The demand for credit counseling has risen over the last decade. After Congress changed credit card rules with the Credit CARD (Card Accountability Responsibility and Disclosure) Act in 2009, credit card companies started recommending counseling for consumers who are having problems making minimum payments. As well, counseling is now a required step before filing for bankruptcy.
As with all things involving money, there are pros and cons to seeking the assistance of a credit counselor. The basics, though, start with understanding the "credit counseling" term. Some credit counseling agencies are non-profit, while some are for-profit. In most cases, credit counseling agencies set consumers up with a debt management plan (DMP) that often reduces the consumer's monthly payment obligation. The agencies can do this because they maintain pre-arranged agreements with credit card companies that allow them to lower interest rates on existing debt to a creditor-issued "concession rate."
Benefits of Credit Counseling
Counselors teach smart money skills. A true credit counseling agency will spend at least an hour reviewing your entire debt situation and overall financial position. This initial interview should be free of charge. A good credit counselor will evaluate your debt load and how much you are paying in interest and fees. Then he or she can offer advice on ways to get out of debt. A reputable credit counseling program will teach clients budgeting and financial management skills.
You can get out of debt – over time. With a DMP, your money is deposited each month with the credit counseling agency, and the agency then uses those funds to pay your creditors. Because credit counselors are often able to reduce the interest rates on certain of your outstanding balances, your monthly payment may go down. In addition, the simplicity of having a single monthly payment to worry about makes it easier to stay on top of your bills.
Collection agencies will stop calling. As long as you are making payments via a credit counseling program, harassing calls from collection agencies should stop.
Concerns about Credit Counseling
It can be costly, and take several years. Monthly credit counseling fees range from $10 to $15 per enrolled debt account. This might not sound like much, but the standard DMP lasts five years, and total fees can easily mount to $3,000.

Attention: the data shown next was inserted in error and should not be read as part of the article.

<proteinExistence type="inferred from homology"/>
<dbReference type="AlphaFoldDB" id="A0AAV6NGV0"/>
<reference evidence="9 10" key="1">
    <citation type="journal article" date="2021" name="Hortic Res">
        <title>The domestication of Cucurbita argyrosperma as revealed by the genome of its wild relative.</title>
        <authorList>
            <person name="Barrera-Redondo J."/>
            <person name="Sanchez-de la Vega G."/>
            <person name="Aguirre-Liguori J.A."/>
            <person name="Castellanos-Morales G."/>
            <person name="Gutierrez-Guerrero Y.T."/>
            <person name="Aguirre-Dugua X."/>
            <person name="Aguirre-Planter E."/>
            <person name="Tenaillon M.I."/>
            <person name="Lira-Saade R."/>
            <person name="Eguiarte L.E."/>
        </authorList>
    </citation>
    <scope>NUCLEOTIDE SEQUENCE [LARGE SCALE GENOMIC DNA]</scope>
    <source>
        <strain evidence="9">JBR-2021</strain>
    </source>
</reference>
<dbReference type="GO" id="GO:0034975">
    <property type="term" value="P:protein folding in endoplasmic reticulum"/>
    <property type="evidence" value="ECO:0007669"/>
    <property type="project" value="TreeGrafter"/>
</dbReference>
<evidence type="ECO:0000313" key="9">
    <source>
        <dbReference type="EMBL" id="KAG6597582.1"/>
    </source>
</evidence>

Principal remains the same. Credit counseling only reduces interest rates. It does not lower the principal amount of debt owed. In five years, an original debt of $20,000 may wind up costing $30,000 when you factor in interest and DMP fees – even after the reduction in interest rates. In comparison, you might pay approximately $14,000 (including fees) if you chose a debt settlement option instead.
Your credit report may be viewed negatively. Creditors may report that your payments are being made through a credit counseling service, and that the accounts included in the credit counseling plan are "not being paid as agreed." Many lenders will not issue credit until your debt management program has ended. This could be five years after starting the program.
The success rate is low. Credit counseling companies historically have a success rate of about 26 percent. One out of five enrollees leave to "self-administer" a debt-reduction plan, according to the National Foundation for Credit Counseling (NFCC). Furthermore, many consumers who attempt a DMP eventually wind up filing bankruptcy. That's because payments in a DMP still are more than they can afford.
Credit counseling can be a viable option for consumers who would benefit from a lower interest rate and who can stick with the program for several years. But keep in mind that there are real fees that will eat into any interest rate savings, and that a large majority of people who begin a DMP are not able to stick with the program to completion.
Before meeting with any credit counselor, review the Federal Trade Commission's guide on Choosing a Credit Counselor.
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